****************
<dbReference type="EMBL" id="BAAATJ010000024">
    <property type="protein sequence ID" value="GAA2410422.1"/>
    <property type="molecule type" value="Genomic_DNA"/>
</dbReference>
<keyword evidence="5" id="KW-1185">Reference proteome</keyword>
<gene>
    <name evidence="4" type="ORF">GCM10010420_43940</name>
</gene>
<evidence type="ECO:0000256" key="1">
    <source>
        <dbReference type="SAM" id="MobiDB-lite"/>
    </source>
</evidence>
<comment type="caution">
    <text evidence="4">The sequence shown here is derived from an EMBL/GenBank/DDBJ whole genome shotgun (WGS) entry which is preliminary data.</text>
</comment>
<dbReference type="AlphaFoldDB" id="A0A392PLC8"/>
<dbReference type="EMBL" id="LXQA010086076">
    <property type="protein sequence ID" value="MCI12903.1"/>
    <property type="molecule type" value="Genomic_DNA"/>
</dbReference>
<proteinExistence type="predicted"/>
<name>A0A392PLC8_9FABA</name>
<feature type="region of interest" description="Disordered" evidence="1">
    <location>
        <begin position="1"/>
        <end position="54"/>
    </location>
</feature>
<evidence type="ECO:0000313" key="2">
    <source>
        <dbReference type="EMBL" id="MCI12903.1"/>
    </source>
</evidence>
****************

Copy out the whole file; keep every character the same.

<dbReference type="EMBL" id="BAAATJ010000024">
    <property type="protein sequence ID" value="GAA2410422.1"/>
    <property type="molecule type" value="Genomic_DNA"/>
</dbReference>
<keyword evidence="5" id="KW-1185">Reference proteome</keyword>
<gene>
    <name evidence="4" type="ORF">GCM10010420_43940</name>
</gene>
<evidence type="ECO:0000256" key="1">
    <source>
        <dbReference type="SAM" id="MobiDB-lite"/>
    </source>
</evidence>
<comment type="caution">
    <text evidence="4">The sequence shown here is derived from an EMBL/GenBank/DDBJ whole genome shotgun (WGS) entry which is preliminary data.</text>
</comment>
<dbReference type="AlphaFoldDB" id="A0A392PLC8"/>
<dbReference type="EMBL" id="LXQA010086076">
    <property type="protein sequence ID" value="MCI12903.1"/>
    <property type="molecule type" value="Genomic_DNA"/>
</dbReference>
<proteinExistence type="predicted"/>
<name>A0A392PLC8_9FABA</name>
<feature type="region of interest" description="Disordered" evidence="1">
    <location>
        <begin position="1"/>
        <end position="54"/>
    </location>
</feature>
<evidence type="ECO:0000313" key="2">
    <source>
        <dbReference type="EMBL" id="MCI12903.1"/>
    </source>
</evidence>